Big data will transform football on and off the field

03 Dec 2014 | Viewpoint
Interest in the beautiful game did not flow naturally for Pablo Rodriguez, Telefónica’s Director of Research and Innovation. Until he realised how it all looked a lot like computers

Data and football are not the most likely companions. Sure, statistics have exploded into the game and armchair fans have grown accustomed to visuals such as heat maps showing the territory that individual players controlled over the course of a game, or charts of the network of passes that led to a goal.

But there’s a conservative culture in football that values “instinct” over geeky data. Until recently, intelligence gathering was pretty old-fashioned – think tactics scribbled on paper and player signings made on the basis of word of mouth.

For Pablo Rodriguez, Director of Research and Innovation at the Spanish telecoms company Telefónica, involvement in football wasn’t borne out of admiration. That came later. Initially, he looked upon the sport through the sober, detached eyes of a scientist.  “It all began with a desire to find real applications for big data,” he says.

Rodriguez, who heads Telefonica’s Barcelona R&D lab, signed a partnership with FC Barcelona, one of the world’s most famous clubs, where he works as a data scientist, helping to develop future playing strategies. Telefónica’s software is able to crunch great swathes of data from games and suggest tweaks that each individual player can make.

Despite slow uptake, many football teams are coming around to the idea of success being a numbers game, said Rodriguez. “You can only prove what you can measure,” he said. The ultimate goal is to build a large repository of information on something more durable than a notepad. His team, made up of 20 researchers, wants to build a comprehensive “Wikipedia of football tactics”.

It’s not the first time Rodriguez has drawn the world of big data towards a new sector. He is currently working on a creative platform for food lovers called “Bullipedia”, an online archive of recipes from the world famous Spanish restaurant elBulli, which is due to be unveiled in 2016.

Seeing computers instead of footballers

While the average person looks at a football match and sees 20 out-field players chasing a ball, Rodriguez, a veteran of several Silicon Valley start-ups, sees the game through the eyes of a computer scientist. 

When he first began studying football, he treated tactics like complex networks and analysed whether the intricacy of different teams' passing styles made a difference to the final outcome. It turns out it does.

FC Barcelona, the most successful team he and his colleagues analysed, had the most complicated passing rhythms. To Rodriguez, it resembled something like peer-to peer-network architecture, showing that football and computer science had something to learn from each other.

Telefónica is not the only large R&D company with skin in the game. SAP AG, the German software company, provides analytics to the German national team, which last summer won the World Cup in Brazil. Its researchers place trackers on everything – players, goal posts, balls – creating millions of data points to chew over.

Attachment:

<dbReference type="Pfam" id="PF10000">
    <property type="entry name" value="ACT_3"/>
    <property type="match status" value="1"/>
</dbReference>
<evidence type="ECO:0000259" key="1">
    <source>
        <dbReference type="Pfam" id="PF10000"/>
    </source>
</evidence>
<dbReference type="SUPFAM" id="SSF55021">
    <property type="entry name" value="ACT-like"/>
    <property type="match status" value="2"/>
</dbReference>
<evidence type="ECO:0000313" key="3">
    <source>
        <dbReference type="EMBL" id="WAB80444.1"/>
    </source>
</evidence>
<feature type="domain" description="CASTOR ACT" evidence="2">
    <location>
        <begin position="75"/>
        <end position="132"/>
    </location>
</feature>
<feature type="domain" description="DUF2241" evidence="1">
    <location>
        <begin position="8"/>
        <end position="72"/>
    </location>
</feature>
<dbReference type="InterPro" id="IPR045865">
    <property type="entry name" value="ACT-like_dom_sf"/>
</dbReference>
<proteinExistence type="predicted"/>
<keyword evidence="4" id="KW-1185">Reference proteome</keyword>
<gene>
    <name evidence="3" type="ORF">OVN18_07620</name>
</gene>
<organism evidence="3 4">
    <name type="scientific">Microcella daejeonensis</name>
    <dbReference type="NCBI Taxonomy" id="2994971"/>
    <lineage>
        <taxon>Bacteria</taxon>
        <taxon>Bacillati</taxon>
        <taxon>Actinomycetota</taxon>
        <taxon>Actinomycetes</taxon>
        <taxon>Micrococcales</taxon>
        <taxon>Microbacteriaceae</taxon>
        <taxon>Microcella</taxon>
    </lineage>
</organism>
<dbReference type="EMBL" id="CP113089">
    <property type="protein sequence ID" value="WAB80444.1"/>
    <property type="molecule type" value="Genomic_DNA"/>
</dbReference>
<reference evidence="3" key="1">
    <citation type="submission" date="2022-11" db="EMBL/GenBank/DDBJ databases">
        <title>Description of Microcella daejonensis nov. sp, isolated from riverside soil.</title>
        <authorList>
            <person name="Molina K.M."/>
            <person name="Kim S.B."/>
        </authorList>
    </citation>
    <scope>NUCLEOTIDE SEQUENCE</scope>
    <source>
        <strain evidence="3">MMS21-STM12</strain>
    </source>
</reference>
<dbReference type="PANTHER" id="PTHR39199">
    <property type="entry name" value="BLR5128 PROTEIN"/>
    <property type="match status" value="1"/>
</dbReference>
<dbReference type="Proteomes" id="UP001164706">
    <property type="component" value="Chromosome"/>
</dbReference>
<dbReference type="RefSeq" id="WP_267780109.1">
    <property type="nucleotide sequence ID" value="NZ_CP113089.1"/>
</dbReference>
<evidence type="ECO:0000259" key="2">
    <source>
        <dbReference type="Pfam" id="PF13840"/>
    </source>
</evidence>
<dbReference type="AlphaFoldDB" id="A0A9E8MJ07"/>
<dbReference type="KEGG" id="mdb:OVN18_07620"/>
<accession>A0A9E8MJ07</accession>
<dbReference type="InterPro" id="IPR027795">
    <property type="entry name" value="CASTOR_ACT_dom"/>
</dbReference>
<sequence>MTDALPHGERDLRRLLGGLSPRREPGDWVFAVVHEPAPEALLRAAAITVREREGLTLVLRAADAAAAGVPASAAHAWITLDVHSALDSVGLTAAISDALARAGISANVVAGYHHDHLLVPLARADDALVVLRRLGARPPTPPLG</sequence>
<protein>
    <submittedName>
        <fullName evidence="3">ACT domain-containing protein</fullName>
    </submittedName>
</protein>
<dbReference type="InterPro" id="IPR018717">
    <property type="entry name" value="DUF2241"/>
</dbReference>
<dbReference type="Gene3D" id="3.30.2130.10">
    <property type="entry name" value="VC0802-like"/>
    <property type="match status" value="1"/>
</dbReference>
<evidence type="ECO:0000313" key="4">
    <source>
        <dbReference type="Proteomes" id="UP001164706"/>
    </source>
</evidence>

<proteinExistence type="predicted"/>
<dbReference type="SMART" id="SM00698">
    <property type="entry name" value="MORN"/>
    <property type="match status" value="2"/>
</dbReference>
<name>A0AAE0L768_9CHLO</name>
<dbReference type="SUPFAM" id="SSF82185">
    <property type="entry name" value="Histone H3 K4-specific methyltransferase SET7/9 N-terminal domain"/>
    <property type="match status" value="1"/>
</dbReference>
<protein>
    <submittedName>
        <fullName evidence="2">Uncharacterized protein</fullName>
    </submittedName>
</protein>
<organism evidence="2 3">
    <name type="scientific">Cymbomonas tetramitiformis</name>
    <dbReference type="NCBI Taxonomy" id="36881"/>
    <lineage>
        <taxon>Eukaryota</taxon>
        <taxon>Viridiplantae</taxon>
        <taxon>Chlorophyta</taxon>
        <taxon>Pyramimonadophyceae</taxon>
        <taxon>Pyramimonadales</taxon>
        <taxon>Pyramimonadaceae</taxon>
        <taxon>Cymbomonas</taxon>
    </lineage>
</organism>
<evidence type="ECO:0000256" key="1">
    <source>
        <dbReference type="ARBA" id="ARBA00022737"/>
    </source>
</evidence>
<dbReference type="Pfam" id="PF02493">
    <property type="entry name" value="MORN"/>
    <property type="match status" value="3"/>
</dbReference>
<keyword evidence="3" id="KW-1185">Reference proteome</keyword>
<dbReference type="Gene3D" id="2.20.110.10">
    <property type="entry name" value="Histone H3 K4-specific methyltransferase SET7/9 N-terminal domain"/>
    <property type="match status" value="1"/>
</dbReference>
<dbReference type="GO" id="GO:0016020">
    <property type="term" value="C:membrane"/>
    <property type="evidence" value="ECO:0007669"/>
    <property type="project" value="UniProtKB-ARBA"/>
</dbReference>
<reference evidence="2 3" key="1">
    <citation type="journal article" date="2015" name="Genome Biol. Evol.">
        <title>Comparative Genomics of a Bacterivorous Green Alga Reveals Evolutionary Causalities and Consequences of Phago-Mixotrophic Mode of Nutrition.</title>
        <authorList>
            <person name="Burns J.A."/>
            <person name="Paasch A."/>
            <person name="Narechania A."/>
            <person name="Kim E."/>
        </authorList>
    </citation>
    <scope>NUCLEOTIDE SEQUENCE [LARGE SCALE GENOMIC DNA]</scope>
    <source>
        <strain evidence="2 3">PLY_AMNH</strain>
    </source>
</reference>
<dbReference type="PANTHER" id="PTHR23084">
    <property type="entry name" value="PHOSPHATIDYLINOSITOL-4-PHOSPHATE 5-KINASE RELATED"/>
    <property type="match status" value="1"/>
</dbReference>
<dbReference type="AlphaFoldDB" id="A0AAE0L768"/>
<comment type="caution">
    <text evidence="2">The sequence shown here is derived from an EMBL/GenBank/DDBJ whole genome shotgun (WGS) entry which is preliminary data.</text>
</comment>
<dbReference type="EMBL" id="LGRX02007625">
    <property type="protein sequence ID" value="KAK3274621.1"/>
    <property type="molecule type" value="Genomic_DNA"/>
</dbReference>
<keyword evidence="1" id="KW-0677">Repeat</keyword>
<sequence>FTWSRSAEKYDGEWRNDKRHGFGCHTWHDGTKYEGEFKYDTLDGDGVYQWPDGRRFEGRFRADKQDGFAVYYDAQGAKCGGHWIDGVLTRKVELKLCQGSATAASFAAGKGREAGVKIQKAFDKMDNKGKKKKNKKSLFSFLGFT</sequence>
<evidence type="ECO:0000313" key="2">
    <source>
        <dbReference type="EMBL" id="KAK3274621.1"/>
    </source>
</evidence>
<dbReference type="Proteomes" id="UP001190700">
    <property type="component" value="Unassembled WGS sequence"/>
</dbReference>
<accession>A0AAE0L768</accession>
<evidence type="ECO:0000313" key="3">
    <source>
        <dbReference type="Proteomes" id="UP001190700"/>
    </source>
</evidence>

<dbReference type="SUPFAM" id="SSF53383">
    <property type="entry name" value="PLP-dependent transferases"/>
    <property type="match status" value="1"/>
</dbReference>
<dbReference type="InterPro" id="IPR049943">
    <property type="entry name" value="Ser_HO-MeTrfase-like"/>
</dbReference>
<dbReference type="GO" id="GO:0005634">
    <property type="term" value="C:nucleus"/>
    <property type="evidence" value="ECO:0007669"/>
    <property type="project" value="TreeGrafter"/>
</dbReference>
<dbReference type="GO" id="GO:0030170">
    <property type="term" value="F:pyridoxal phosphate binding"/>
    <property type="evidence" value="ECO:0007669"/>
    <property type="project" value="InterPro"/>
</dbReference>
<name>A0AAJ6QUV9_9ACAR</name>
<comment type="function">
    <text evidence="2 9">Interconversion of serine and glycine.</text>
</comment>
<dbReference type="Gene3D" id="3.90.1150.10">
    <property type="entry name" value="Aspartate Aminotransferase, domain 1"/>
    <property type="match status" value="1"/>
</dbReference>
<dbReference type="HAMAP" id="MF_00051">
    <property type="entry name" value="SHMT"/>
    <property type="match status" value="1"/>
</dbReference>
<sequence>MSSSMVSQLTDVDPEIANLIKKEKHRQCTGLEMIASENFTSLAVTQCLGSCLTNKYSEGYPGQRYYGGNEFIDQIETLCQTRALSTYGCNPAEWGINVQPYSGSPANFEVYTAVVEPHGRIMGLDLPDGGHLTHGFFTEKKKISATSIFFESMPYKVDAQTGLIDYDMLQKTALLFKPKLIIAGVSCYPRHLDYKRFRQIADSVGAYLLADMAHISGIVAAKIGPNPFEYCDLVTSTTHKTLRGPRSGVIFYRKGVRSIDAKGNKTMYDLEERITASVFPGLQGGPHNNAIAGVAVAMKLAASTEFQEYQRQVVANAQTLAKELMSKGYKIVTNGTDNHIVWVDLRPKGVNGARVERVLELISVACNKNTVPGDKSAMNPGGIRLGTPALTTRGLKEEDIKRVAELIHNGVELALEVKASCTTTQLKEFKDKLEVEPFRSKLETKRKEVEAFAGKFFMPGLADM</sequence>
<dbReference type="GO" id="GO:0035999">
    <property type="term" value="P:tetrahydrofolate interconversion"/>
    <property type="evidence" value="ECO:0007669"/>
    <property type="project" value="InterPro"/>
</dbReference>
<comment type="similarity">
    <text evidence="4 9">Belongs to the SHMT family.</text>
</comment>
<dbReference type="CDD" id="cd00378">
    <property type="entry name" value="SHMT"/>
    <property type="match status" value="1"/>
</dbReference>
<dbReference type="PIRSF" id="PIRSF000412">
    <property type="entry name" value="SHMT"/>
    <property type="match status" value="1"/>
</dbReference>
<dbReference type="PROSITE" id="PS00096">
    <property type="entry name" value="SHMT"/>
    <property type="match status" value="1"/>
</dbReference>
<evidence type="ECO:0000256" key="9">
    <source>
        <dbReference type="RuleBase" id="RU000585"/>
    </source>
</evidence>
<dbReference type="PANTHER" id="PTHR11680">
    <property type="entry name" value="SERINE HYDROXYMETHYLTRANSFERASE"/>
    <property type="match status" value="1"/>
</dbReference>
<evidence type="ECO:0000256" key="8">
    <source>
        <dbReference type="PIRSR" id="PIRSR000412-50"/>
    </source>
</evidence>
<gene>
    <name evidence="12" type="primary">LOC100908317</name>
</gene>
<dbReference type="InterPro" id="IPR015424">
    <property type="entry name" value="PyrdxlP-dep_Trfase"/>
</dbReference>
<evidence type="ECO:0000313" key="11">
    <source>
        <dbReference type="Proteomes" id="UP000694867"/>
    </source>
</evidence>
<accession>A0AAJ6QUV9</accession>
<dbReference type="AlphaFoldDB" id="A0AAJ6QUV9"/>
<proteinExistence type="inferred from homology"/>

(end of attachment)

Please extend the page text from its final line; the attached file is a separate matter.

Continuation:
Even students are getting in on the act. A famous story tells how German national team asked 50 students from Cologne’s sport university (Deutsche Sporthochschule Koeln) to compile data on the Brazilian team before the World Cup semi-final last summer. Germany won the game 7-1.

The hardest challenge in all this is probably converting the insights of big data into a language that is understandable for coaches, said Rodriguez. “Handing someone a spreadsheet of data is not very useful.”

Keeping footballers healthy

Footballers’ health is one pretty obvious application of big data. “Computers up to this point have been mostly used to help keep players in good physical condition,” Rodriguez said.

Any player sitting on the side lines with an injury is essentially an idle asset. It’s a situation that creates a massive financial concern for a football club, given the size of footballers’ wages.

Prozone, a UK sports research company, uses data to analyse body movements and can spot, before a physio can, where future injuries may occur. The firm’s services are employed by over 300 clubs around the world. 

Will computers drive the next tactics revolution?

Rodriguez credits Valeriy Lobanovskyi, a Ukrainian footballer and later coach who studied engineering at the Kiev Institute of Technology (Kyiv Polytechnic Institut), as the first data pioneer in the game.

“Football was individualistic before him. He put forward this idea of the team as a network, that could play and work together to score,” said Rodriguez.

Having discovered a fellow scientist in Lobanovskyi, Rodriguez eased into an unfamiliar world.

Football’s next revolutionary, according to Rodriguez, was Rinus Michels, coach of Dutch club Ajax and the Netherlands national team who invented the tactical theory of “Total Football”, which basically proposed that every player could play everywhere.

The third tactics transformation was guided by Pep Guardiola and FC Barcelona’s “tiki taka” approach, a style built on short passing and possession, the one Rodriguez has studied most closely.

“In that time, football line-ups have gone from inverted pyramid to normal pyramid to no pyramid and widely distributed players,” he said.

Could someone sitting behind a computer come up with the next game plan? “I don’t have a crystal ball,” said Rodriguez. “But all I do know is that the next revolution will have more randomness built in.”

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